The Cup of Prince Bocskai / The History of Romania in One Object
Updated: Oct 20
Photo 1: Prince Stephen Bocskai’s Cup, detail, The National Museum of Transylvanian History (MNIT)
On August 29, 1526, at the Battle of Mohács, the forces of the Ottoman Empire, led by Sultan Suleiman the Magnificent, annihilated the Hungarian army. This major defeat was followed in 1541 by the fall of the city of Buda, which led to the division of Hungary into three parts. The Western part was placed under the rule of the Habsburg Empire, the Eastern part became an Ottoman province, and Transylvania remained an independent principality for the next 150 years. At the beginning of the 17th century, the Principality of Transylvania was ruled by Prince Stephen Bocskai, who was born in the Transylvanian city of Cluj, on January 1, 1557 and completed his education at the imperial court in Vienna and Prague. He returned to Transylvania in 1581, after the death of Prince Christopher Báthory, as the teacher and adviser of the minor prince, Sigismund Báthory, his nephew.
Stephen Bocskai was one of the main promoters of the anti-Ottoman struggle and actively advocated the joining of Transylvania to the Holy League (an alliance of Christian states initiated in 1571 by Pope Pius V intended to break the Ottoman Empire’s control of the eastern Mediterranean Sea). In 1604 he became the great leader of an anti-Habsburg insurrection which resulted in the elimination of the imperial influence over Transylvania, and the conclusion of the Peace of Zsitvatorok, which put an end to the Fifteen Years' War between the Ottoman Empire and the Habsburg Monarchy.
Photo 2: Prince Stephen Bocskai, watercolor, 18th Century, MNIT
Photo 3: The house where Stephen Bocskai was born in Cluj-Napoca
Photo 4: Prince Stephen Bocskai, 17th Century engraving
In November 1604, Stefan Bocskai was appointed prince of Transylvania by the Sublime Porte, the high institution he opposed so fiercely just a decade earlier. In February 1605, his appointment was confirmed by the Diet (assembly) of Miercurea Nirajului, and on September 14 by the vote of all the privileged classes of the province, reunited in the Diet of Mediaș. The same year, in November, the Turks offered Prince Bocskai, in a lavish ceremony, the crown of King of Hungary. Bocskai received it in custody but refused to be crowned.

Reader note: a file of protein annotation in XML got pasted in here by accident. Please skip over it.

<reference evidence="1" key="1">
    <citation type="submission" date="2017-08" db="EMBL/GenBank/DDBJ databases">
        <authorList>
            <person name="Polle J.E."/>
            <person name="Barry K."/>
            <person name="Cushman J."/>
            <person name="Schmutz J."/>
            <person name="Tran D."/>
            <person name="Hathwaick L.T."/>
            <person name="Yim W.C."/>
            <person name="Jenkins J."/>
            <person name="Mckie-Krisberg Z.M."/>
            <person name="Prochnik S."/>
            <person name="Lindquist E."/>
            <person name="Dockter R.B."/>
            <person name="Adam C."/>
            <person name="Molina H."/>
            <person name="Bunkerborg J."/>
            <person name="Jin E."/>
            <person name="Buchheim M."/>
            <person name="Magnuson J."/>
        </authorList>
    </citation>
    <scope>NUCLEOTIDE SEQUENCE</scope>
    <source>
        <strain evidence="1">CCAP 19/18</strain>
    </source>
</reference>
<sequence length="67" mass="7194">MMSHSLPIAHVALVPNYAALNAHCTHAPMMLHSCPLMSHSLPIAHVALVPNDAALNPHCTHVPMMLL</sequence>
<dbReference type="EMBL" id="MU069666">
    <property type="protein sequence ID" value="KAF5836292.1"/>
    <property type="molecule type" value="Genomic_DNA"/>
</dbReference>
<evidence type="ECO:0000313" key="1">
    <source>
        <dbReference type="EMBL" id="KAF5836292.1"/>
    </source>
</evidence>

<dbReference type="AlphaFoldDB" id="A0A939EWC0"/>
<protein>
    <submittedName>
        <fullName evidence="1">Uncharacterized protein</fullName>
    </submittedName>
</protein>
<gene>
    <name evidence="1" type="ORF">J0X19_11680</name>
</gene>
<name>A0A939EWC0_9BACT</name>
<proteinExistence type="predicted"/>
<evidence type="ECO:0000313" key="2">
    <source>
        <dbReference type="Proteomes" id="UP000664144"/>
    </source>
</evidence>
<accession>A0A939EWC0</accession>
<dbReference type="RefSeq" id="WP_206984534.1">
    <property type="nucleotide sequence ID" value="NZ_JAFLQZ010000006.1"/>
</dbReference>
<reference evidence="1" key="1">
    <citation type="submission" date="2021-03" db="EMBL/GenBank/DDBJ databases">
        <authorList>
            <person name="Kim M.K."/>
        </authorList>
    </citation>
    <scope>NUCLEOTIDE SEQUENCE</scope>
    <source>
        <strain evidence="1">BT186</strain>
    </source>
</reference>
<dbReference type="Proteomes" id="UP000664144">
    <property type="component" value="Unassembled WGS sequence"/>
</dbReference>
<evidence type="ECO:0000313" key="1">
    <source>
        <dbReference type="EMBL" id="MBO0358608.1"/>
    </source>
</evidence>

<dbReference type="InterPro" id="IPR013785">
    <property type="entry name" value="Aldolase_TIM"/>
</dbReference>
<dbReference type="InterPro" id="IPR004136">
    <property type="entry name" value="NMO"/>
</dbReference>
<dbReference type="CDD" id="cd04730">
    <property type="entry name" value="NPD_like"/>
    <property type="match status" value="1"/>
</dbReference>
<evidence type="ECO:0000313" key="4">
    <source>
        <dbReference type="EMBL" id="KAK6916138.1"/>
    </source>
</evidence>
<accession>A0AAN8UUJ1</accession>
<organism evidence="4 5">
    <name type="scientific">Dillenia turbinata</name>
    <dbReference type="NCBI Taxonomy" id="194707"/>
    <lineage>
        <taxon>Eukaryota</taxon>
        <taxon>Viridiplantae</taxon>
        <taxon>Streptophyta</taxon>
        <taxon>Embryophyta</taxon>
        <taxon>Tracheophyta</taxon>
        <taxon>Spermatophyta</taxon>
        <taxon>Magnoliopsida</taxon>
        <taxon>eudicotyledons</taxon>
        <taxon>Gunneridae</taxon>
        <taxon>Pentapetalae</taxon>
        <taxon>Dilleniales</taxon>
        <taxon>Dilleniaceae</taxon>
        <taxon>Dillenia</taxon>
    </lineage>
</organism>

Stephen Bocskai was a great personality who met all the qualities of a great statesman: he was a skilled politician, a valuable military commander and a gifted diplomat. He was also the first of the great Transylvanian Calvinist princes of the 17th Century.
Photo 5: The royal crown of Prince Stephen Bocskai (Kunsthistorisches Museum, Wien)
Photo 6: Prince Stephen Bocskai mace (MNIT)
Photo 7 and 8: Stephen Bocskai's silver coin reverse and obverse, 1606 (MNIT)
Photo 9: Prince Stephen Bocskai’s Cup (MNIT)
Prince Stephen Bocskai’s Cup is a truncated cone-shaped gilded silver cup with a domed sole, domed lid, an S-shaped handle and a palmette-shaped hinge, combined with volutes. The lid is decorated with the ronde-bosse representation of the coat of arms of the prince, a lion sitting on big rocks, with his snout wide open, holding an arrow in his right paw. The central register of the cup, decorated by granulation, depicts the engraved coat of arms of the prince, framed by an oval laurel wreath and the inscription STEP [hanus] BO [cskai] DE KIS MAR [ja] PRI [nceps] TRANSYLVA [niae]. The same coat of arms appears on the lower part of the handle, on a Renaissance like shield.
Photo 10: Prince Stephen Bocskai’s Cup, detail
The inscriptions engraved on the lid tell us the history of the cup, which was probably sold during the 19th century, getting on the antiques market. On July 26 1859, in Cluj, it was offered as a horse race prize to Baron István Wesselényi. The cup was donated by Baron Stephen Wesselényi to the Transylvanian Museum Society, the forerunner of the National Museum of Transylvanian History. Prince Stephen Bocskai’s Cup was made in the first decade of the 17th Century in an unidentified foreign workshop.
Text by curator and historian Melinda Mihály. Video presentation by curator and historian Ana-Maria Gruia. Film concept by Geanina Simion and Dragoș Popa. A team of The National Museum of Transylvanian History in Cluj-Napoca.
The second season of THE HISTORY OF ROMANIA IN ONE OBJECT, our online program that evokes decisive epochs in Romania's past starting from objects with powerful symbolic and representative value, is developed in partnership with two of the most important history museums in the country, Moldavia's History Museum in Iași and The National Museum of Transylvanian History in Cluj-Napoca.